Lnode lifetime = [ Cbatt x V ] / Ecomposite               (3)

where Cbatt is the battery capacity used in the system.

One way to maximize the overall battery lifetime of the bio-patch solution is to minimize the RF duty cycle.  As a comparison, we run an analysis using the device parameters shown in Table 2. 

A number of RF standard protocols have emerged which have been designed to minimize the RF duty cycle by optimizing for occasional connections that allow for longer sleep times between connections and small data transfers.  Bluetooth low energy (BLE) and Near-field communication (NFC) for example.  Eliminating the RF component, translates to orders of magnitude increases in the overall battery lifetime of the bio-patch.  At the lower RF duty cycles, the other components of the system have a more prominent role in the overall power efficiency.  This is highlighted by the lower expected battery lifetime of the system with the MCU running at a higher active current, as shown in Figure 3. 

Data logging and battery life
Now let’s look at the impact of data-logging on the overall battery lifetime of the system using two different non-volatile memory technologies – Flash versus ferroelectric random access memory (FRAM).  Each individual bit can be accessed, and unlike EEPROM or Flash, FRAM does not require a special sequence to write data, nor does it require a charge pump to achieve the higher programming voltages.  FRAM programs at 1.5V versus the 10-14V of Flash or EEPROM. 

In addition, FRAM is about 1,000 times faster than the previously mentioned nonvolatile counterparts. Because the speed of FRAM is equivalent to embedded static RAM in many MCUs, in addition to its dynamic accessibility and non-volatility, it is what is commonly referred to as a “universal memory.”  This means it can function as the data memory or the program memory at any given time in its life, giving designers the freedom to create embedded software that either relies heavily on data processing or does not rely at all on data processing, depending on their specific needs without worrying about the limitations of the MCU.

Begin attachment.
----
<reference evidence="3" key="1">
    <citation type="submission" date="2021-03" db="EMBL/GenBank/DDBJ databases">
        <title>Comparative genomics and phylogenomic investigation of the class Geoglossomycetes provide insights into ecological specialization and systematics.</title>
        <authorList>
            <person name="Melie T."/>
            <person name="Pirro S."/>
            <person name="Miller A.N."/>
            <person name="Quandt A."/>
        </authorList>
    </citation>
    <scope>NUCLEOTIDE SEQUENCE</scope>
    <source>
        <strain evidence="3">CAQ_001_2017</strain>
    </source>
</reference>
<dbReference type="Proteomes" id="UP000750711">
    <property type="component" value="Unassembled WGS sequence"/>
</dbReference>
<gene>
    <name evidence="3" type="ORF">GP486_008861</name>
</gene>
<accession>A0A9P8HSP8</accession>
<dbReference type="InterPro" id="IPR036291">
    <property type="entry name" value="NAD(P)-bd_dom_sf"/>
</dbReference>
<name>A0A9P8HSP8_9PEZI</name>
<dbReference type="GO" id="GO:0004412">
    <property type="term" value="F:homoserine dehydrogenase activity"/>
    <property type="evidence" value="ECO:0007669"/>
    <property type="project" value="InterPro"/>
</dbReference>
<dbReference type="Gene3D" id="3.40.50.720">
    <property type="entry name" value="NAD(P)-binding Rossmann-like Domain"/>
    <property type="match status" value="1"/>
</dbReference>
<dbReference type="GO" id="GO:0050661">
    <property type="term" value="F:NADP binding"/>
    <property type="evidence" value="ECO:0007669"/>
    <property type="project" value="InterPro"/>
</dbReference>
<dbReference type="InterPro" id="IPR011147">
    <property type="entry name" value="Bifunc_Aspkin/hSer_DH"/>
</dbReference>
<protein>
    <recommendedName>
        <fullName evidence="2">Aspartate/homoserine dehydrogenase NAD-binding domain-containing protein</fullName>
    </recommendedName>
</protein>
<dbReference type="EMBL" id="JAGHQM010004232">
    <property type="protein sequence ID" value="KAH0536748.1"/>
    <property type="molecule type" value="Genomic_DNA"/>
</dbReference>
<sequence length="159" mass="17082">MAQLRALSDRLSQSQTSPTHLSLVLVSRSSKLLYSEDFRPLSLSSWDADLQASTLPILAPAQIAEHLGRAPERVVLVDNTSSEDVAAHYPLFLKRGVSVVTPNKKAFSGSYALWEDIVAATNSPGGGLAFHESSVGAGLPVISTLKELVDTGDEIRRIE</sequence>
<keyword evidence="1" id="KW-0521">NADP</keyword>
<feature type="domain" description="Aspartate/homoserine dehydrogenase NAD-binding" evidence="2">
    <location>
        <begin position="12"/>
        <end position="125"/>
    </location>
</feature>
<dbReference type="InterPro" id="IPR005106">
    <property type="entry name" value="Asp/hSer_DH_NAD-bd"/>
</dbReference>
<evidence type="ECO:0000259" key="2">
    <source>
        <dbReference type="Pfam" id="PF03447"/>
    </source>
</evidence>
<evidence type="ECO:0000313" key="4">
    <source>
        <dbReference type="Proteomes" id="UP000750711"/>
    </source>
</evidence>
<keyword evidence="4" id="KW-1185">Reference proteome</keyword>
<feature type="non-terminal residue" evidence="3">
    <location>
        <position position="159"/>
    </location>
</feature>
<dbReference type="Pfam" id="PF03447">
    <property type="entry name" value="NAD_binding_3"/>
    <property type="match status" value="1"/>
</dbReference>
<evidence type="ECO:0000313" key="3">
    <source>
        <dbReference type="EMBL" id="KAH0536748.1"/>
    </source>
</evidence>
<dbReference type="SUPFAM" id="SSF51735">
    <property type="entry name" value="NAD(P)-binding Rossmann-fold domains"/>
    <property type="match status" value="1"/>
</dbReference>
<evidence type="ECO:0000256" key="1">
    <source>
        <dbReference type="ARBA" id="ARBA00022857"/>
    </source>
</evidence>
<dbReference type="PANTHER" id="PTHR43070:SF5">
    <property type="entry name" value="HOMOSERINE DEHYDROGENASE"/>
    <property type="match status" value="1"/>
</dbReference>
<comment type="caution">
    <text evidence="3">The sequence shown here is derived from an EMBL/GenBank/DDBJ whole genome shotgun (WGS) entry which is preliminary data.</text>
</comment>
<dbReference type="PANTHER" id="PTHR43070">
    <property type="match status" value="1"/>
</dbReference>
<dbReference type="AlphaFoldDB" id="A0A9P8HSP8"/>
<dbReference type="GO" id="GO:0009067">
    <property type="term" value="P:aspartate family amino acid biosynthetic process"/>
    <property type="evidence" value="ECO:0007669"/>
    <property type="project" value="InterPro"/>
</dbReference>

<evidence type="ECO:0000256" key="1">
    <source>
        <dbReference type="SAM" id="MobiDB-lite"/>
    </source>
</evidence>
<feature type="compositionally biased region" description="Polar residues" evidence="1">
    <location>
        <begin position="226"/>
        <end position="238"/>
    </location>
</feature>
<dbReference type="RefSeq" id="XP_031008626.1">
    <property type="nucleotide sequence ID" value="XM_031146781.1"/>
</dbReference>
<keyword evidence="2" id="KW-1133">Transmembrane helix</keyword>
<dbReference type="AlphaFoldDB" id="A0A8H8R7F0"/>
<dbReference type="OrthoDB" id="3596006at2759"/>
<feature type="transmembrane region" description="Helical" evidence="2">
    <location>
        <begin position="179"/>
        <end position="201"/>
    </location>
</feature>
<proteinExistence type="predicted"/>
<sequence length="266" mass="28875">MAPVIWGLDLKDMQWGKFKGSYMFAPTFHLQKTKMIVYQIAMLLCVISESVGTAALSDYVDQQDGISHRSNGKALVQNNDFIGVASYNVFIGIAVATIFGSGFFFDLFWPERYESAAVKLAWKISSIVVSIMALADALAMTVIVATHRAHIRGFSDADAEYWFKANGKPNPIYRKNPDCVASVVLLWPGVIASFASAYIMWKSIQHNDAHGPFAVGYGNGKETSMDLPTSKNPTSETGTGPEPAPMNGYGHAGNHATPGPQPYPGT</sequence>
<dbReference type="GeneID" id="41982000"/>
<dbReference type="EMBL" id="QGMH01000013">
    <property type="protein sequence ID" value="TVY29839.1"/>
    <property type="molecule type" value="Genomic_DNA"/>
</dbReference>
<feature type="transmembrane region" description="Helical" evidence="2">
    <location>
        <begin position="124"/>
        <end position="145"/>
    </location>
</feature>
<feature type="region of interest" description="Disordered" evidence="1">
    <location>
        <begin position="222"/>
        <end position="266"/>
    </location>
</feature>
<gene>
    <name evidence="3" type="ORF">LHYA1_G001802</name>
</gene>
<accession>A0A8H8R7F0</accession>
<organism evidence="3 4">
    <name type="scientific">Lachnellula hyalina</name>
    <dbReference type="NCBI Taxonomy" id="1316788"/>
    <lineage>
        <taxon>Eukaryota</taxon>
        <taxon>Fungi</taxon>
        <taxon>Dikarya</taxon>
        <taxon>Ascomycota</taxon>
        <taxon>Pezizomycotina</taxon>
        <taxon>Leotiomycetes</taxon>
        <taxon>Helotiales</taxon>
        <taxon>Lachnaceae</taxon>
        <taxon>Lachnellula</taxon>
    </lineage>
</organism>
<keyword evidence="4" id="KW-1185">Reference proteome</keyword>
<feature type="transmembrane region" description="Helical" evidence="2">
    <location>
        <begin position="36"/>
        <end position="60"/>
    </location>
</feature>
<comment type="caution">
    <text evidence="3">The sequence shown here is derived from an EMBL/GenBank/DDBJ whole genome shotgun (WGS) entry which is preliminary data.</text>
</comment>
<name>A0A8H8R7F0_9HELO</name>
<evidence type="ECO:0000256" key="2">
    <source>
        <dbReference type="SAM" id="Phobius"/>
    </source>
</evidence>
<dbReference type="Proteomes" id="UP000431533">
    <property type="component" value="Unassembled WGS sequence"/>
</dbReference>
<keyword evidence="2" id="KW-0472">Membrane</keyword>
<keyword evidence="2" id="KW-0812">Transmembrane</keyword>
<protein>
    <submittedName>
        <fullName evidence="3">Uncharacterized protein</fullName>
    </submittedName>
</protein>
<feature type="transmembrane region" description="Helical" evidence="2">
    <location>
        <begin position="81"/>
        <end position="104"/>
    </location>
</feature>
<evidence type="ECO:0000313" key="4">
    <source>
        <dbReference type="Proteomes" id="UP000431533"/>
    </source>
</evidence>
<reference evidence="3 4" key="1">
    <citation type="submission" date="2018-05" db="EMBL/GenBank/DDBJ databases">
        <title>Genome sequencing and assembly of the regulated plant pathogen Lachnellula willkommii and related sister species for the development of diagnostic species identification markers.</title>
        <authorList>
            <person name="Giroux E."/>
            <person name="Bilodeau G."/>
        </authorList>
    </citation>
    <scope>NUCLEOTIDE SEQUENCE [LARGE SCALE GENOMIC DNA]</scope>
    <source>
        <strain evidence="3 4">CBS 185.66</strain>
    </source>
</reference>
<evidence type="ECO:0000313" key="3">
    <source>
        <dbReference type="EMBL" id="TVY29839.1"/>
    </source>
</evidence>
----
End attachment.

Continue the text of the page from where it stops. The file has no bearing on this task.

Flash is limited to approximately 10,000 write cycles while FRAM write cycles are in the billions. FRAM can be used in true data-logging applications where data needs to be retrieved when system power is lost.  To define the difference in the energy efficiency of the two memory technologies, we use the device parameters listed in Table 3 and calculate the battery lifetime of a bio-patch where the sensor data is logged, accounting for the erase cycle of the Flash memory in the calculation and maintaining the RF duty cycle.

As can be seen in Figure 4, data-logging using FRAM does not impact the overall battery lifetime even for the case where the sensor is collecting 32 bytes of memory for the given sensor cycle.  But  Flash results in a significant drop in the battery lifetime of the bio-patch – up to 30 percent for 32 bytes of sensor-collected data.

Signal chain and conditioning of the bio-patch
To finalize the signal chain of the bio-patch solution we look at the impact of the signal conditioning on the overall power efficiency calculation.  Driving the adaptive signal conditioning to the analog front end prior to the analog to digital conversion (ADC) reduces the computational requirements of the MCU and also minimizes the on time of the processor.  As an example, we take a look at the sensor response of a typical electrocardiogram (ECG) signal shown in Figure 5. The superimposed transients drive a requirement for an ADC with a higher resolution had the transients been removed prior to sensing with the ADC.  The power performance of a 14-bit successive approximation (SAR) ADC is significantly better compared to a 22-bit SAR ADC.

 

Conclusion
An optimization of the power efficiency is carried out by an understanding of the different system components that make up the total signal chain of the bio-patch solution in relation to the specific use case.  For continuous monitoring solutions, we see that the RF component drives the overall system lifetime.  For semi-continuous or ‘on-demand’ solutions with lower RF duty cycles, the other components of the signal chain contribute a significant share of the complete power efficiency breakdown.